In our practice, we deal with a variety of buyer types.  They can range from strategic buyers such as private equity groups and companies seeking to acquire businesses that tend to take a sophisticated approach to the business acquisition process, to individual buyers that have never owned a business and are new to the process.  In truth, most of the buyers we deal with fall into the latter category.

To these individuals, we’d like to offer three simple pieces of advice:

  1. Define your Salary Needs:  The first thing any individual buyer needs to understand clearly is how much income they need to draw out of the business.   This will pretty much define everything else.  Most small, closely held businesses are valued based on a multiple of the Discretionary Earnings (DE) of a business (DE is the total cash flow to the owner).   In general, businesses are valued at 2 to 3 times DE.  A buyer should be able to readily understand what the available cash flow for a salary is and how much money they will need to invest.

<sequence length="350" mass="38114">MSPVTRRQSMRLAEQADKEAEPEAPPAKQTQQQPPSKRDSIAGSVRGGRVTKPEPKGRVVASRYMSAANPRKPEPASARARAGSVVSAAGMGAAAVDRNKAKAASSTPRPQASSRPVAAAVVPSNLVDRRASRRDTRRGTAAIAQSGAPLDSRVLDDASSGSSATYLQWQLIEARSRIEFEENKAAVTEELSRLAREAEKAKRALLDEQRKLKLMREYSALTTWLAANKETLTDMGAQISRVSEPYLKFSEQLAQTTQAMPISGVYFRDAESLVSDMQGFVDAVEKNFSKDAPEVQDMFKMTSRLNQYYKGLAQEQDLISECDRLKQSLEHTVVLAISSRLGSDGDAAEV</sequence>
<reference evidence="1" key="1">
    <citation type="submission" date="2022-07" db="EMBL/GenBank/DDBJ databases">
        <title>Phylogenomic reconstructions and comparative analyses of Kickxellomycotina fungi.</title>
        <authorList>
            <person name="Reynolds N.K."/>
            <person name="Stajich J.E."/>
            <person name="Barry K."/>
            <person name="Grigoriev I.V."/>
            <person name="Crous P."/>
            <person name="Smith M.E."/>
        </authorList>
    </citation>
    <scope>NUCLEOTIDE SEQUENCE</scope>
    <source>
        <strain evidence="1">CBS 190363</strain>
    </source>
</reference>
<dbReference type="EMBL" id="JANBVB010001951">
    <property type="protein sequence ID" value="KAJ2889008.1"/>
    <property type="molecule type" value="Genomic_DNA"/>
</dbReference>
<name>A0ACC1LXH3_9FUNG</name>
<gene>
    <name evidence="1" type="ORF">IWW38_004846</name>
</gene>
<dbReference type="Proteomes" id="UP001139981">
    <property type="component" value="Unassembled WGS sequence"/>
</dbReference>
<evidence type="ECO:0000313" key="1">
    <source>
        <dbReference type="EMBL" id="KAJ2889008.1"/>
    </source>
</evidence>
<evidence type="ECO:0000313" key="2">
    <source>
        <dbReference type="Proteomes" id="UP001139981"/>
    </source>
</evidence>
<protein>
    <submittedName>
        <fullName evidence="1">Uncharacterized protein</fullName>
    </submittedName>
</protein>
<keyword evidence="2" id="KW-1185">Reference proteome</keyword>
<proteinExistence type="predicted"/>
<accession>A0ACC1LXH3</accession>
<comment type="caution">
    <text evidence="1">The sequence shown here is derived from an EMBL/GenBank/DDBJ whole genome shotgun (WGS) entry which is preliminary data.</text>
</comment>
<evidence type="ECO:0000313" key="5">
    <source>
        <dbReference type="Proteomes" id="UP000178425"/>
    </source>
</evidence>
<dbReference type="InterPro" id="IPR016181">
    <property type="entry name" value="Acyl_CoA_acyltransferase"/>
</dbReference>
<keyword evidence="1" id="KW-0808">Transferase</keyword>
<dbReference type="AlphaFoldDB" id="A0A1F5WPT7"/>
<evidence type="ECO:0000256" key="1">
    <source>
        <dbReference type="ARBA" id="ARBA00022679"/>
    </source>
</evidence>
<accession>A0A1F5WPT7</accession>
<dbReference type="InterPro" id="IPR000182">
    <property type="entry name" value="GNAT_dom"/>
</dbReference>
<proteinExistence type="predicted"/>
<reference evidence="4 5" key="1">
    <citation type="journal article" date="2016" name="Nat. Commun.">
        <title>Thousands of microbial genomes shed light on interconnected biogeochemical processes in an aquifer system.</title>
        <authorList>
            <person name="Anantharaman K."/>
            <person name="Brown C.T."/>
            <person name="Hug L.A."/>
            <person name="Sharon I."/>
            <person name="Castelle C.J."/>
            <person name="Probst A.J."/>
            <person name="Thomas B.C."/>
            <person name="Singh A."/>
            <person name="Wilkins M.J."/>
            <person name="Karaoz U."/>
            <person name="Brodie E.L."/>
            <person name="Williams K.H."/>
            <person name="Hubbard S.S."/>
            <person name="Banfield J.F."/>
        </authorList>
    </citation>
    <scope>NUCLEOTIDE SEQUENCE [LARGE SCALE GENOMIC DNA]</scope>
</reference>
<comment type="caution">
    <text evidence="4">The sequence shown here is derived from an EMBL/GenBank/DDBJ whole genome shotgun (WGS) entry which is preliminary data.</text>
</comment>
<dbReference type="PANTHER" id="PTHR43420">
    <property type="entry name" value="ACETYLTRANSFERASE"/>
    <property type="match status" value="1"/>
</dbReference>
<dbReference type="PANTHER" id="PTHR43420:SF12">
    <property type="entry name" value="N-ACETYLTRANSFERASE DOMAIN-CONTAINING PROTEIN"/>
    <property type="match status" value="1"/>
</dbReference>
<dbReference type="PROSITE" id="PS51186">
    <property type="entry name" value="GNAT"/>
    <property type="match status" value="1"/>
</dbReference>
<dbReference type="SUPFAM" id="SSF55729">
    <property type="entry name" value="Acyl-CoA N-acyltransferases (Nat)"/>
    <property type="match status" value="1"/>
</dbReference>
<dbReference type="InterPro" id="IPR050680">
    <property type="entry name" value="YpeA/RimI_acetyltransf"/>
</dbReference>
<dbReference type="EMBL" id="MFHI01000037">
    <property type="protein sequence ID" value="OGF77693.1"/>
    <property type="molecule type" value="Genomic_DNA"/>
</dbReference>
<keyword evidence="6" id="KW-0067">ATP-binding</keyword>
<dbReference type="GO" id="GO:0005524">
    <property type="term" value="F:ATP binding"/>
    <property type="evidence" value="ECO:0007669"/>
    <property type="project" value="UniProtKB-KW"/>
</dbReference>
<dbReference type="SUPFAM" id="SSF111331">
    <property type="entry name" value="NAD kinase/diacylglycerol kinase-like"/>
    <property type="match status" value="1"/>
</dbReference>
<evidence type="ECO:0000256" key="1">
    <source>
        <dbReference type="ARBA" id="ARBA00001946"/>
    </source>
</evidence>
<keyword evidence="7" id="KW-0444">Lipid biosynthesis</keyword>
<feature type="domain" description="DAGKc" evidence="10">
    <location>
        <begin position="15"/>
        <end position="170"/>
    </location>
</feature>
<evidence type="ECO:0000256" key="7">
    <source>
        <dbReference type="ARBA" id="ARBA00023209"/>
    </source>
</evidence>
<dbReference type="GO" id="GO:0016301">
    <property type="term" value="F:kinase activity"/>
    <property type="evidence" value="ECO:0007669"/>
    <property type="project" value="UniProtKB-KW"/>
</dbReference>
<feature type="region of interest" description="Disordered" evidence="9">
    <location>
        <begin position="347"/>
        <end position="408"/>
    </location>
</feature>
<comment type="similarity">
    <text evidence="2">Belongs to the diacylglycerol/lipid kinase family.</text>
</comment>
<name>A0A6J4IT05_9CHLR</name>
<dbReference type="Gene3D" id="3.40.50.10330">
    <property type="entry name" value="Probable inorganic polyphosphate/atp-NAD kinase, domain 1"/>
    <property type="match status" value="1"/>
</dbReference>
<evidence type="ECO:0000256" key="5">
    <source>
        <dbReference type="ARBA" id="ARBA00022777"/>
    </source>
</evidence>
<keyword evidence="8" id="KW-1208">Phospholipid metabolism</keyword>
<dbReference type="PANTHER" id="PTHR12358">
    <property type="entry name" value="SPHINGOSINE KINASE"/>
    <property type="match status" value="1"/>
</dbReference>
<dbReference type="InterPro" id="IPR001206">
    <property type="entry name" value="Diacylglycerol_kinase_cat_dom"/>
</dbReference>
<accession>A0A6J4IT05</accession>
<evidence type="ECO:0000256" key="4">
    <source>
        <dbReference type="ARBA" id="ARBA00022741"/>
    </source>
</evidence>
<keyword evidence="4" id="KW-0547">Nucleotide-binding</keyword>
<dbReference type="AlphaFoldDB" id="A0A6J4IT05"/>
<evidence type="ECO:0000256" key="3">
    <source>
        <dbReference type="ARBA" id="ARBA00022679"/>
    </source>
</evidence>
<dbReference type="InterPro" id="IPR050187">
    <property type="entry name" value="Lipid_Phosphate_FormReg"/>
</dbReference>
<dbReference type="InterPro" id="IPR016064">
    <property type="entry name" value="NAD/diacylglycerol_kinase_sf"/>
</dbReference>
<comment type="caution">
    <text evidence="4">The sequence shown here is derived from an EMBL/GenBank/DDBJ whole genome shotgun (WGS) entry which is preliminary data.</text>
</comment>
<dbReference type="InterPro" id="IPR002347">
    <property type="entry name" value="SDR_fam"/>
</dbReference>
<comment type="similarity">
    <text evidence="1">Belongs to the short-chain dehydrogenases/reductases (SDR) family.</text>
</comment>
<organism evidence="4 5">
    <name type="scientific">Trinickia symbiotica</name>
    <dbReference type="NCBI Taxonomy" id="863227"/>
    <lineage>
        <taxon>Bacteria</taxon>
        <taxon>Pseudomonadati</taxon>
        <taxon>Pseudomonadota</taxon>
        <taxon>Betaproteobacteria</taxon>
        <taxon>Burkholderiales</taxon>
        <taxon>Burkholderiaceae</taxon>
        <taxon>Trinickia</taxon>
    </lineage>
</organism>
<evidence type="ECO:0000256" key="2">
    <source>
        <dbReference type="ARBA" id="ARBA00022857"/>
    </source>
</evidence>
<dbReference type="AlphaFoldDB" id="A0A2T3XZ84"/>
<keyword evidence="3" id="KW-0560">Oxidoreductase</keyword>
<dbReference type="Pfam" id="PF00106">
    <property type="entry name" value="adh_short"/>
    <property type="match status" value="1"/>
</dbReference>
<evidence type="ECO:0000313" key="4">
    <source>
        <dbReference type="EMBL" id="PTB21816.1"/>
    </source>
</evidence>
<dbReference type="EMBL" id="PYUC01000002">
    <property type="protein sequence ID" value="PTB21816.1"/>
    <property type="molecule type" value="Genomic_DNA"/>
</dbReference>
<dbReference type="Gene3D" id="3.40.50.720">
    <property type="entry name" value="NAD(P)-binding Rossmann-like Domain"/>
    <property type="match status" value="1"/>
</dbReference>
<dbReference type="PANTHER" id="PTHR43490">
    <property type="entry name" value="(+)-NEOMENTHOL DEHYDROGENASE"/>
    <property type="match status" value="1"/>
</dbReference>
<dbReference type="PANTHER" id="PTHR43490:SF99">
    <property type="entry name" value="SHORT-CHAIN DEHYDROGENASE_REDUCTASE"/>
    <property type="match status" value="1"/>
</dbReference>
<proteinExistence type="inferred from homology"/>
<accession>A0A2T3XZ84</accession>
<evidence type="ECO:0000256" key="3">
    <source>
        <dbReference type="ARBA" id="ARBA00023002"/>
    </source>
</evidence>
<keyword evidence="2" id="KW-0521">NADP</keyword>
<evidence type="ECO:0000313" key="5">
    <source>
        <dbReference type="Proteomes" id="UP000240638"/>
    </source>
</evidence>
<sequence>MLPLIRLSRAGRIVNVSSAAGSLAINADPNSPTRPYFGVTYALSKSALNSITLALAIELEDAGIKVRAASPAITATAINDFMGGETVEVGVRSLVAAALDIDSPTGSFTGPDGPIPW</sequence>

2. Bigger is Better:  Firms with higher levels of cash flow that show consistency year to year are better buys, even if you have to use leverage to purchase them.    Any company yielding more than $500,000 in annual DE will be valued such that there will be plenty of cash flow to service debt, pay yourself a salary and even hire someone to run it if you’re not familiar with the industry.  Work with a bank to find out how well qualified you are for borrowing.  If you can get a loan, then you’ll be in a better position to buy a bigger—and more likely better—company.
  3. Exercise Patience:  Finding a business that generates sufficient cash flow and meets your criteria takes a long time, and the process should be worked through continuously.  We’ve worked with buyers whose searches have taken two years or longer.  Good businesses don’t come on the market that often.  To find them, our suggestion is to monitor business brokerage websites such as BizBuySell every few days to see what new listings have been posted and stay in touch with several brokers to make sure you’re “top of mind” when they get a new engagement.   Alternatively, engage a broker like us to act as a buyer agent whose role is to proactively speak to owners who may not have listed their business for sale.

If you take the time to define your living needs and bankability and plan for the time it takes to find a business, then you’ll be successful in your search for a quality business.